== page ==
A feature that is starting to appear in an increasing number of hotel rooms is the AV connection panel. Sometimes known as a “jack pack”, ”media panel”, “aux panel” or something similar, these are wall-mounted connection panels or connection boxes located near the TV which provide a simplified way to allow you to connect your portable computing equipment to the TV and make use of it as a display and amplified speakers.
Here, these panels are a way to provide a “walk-up” method for guests to connect their technology to the TVs while the TVs remain anchored in place on the wall or in the cabinet. It also avoids the need for guests to grope around the back of the set to find the appropriate connections and risk unplugging existing equipment or plugging something in the wrong hole, which can cause an unnecessary maintenance request. This is in response to guests “bringing their own content” with them and wanting to view it from their gadgets on the large-screen TV in the room rather than watching regular TV or pay-per-view movies.
I have used one of these when staying overnight at Rydges Melbourne to connect my Galaxy Note II smartphone to the TV’s speakers to play music that is held on the smartphone. Here, this is a wall-mount panel that is equipped with RCA and S-Video sockets for stereo audio and analogue video, a VGA input and a 3.5mm audio input for computers alongside an HDMI input for most of the recent crop of laptops and other video equipment. There is also a USB “plug ’n’ charge” socket where you can connect your smartphone or other gadget to charge it. As I had previously mentioned, you can use the 3.5mm audio-in jack to connect your smartphone or other personal-audio device to amplify it through the TV’s speakers.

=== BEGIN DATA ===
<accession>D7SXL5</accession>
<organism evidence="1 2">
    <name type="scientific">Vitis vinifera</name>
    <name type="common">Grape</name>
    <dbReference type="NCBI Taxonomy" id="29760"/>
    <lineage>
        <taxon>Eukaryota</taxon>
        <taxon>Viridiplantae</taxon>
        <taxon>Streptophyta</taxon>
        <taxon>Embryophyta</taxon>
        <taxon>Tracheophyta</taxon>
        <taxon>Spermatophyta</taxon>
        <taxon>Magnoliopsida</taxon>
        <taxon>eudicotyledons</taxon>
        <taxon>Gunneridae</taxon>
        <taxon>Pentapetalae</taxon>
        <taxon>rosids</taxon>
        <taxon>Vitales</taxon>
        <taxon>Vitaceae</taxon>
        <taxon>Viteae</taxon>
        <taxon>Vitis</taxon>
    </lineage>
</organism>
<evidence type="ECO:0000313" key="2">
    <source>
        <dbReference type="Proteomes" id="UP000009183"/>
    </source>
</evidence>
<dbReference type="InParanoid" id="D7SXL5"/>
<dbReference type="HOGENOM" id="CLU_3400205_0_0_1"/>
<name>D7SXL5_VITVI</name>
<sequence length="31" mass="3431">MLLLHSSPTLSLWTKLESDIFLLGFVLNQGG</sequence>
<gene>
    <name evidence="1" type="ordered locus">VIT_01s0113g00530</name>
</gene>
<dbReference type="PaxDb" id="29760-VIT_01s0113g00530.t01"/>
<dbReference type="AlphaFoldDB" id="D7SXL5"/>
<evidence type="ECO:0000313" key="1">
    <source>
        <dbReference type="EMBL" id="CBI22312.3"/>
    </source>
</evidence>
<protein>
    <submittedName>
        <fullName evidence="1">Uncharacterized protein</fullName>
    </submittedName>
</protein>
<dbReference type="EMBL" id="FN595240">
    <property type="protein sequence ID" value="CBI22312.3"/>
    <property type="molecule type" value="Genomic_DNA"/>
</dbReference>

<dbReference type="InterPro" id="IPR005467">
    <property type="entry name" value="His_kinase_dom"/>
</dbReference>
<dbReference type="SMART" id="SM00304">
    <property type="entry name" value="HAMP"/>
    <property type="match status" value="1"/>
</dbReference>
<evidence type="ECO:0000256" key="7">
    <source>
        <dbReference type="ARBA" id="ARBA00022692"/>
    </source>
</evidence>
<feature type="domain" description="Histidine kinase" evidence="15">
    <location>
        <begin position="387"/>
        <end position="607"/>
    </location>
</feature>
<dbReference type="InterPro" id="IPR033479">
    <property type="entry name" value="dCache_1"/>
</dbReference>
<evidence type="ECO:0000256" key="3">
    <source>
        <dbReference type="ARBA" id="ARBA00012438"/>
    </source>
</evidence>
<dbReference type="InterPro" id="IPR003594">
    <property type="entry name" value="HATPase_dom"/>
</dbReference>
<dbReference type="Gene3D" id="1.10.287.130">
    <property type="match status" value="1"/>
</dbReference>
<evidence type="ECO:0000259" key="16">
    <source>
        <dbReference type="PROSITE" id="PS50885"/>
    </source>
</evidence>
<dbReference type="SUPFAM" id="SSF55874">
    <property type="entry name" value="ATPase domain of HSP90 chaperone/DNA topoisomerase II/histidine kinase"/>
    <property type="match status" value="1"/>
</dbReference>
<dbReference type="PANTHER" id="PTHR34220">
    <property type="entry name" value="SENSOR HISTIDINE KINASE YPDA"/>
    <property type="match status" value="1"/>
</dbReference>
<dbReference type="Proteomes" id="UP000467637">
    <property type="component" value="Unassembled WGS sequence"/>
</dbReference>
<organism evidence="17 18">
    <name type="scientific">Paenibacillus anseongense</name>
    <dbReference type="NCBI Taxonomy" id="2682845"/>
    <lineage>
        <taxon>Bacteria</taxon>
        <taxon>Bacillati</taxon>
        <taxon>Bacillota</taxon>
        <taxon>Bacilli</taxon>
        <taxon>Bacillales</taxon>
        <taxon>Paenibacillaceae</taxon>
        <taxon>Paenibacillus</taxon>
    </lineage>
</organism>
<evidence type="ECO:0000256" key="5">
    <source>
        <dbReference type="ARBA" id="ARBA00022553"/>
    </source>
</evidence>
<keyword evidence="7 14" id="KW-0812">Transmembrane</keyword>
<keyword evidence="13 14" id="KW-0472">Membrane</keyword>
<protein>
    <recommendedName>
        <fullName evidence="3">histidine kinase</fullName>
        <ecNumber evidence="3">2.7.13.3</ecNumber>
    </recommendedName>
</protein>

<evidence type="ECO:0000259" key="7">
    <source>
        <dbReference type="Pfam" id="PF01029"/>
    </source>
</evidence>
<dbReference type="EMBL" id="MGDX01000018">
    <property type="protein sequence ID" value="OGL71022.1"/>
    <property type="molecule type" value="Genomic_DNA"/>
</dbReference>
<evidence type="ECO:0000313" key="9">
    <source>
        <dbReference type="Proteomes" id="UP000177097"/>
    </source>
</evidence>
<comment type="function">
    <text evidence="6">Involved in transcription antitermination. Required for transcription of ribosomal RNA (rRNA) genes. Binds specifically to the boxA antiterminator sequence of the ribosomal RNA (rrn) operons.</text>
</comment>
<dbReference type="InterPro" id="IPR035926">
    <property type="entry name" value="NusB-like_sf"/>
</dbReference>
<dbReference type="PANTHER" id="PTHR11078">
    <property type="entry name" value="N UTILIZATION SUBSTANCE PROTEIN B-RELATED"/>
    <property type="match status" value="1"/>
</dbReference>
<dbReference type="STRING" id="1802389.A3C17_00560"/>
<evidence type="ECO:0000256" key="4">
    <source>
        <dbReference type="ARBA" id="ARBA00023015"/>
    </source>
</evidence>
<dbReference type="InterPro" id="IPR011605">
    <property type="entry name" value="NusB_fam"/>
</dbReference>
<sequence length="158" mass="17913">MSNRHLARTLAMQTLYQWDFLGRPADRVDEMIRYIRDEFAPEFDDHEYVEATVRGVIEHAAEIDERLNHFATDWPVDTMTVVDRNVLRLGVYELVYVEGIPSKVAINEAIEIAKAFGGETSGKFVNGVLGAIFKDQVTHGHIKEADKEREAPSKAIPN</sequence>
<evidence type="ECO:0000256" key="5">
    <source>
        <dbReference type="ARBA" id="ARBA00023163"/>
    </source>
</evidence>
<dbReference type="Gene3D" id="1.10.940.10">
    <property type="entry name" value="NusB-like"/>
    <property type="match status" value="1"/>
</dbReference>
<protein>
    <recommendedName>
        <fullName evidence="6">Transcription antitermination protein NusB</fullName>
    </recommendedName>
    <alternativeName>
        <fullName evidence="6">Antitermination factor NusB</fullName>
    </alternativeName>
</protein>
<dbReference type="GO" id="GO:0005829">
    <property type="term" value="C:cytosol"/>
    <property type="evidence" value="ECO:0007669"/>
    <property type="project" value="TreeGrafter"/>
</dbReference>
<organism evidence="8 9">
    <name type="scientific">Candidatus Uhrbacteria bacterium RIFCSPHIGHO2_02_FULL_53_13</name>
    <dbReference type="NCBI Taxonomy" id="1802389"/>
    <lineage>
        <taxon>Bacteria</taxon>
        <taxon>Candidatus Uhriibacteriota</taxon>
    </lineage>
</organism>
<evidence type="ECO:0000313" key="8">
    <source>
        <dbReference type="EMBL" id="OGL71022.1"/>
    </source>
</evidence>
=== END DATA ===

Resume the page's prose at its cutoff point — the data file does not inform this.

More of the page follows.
This particular setup has you selecting the different inputs as though they are “virtual channels” where you enter a particular channel number to select that input, similar to how some TVs and video recorders had you select a particular channel number to use the video inputs. Here, these “virtual channels” are listed on a reference card that is usually kept on the desk near the media panel. But some setups may have you use an “input” or “source” button to select these inputs.
If you are playing an audio device, you will find that the TV will show the blue screen and a reference to that channel as a way of showing that the selected input is working.
Who would benefit from these setups?
Laptop / notebook computer users
An Ultrabook that can easily benefit from these AV connection panels
Connecting your laptop or notebook computer to the TV via the media panel’s HDMI input or, for older laptops, the VGA input for display and 3.5mm audio input for the sound, can open up increased functionality for these computers.
If you use the Internet service provided by the hotel, you can take this further by playing online media services like “catch-up TV” / video-on-demand services through the big screen. You also have the same benefit when you play video files that exist on your computer’s hard disk or use an integrated or USB-connected optical drive to play DVDs and Blu-Ray discs.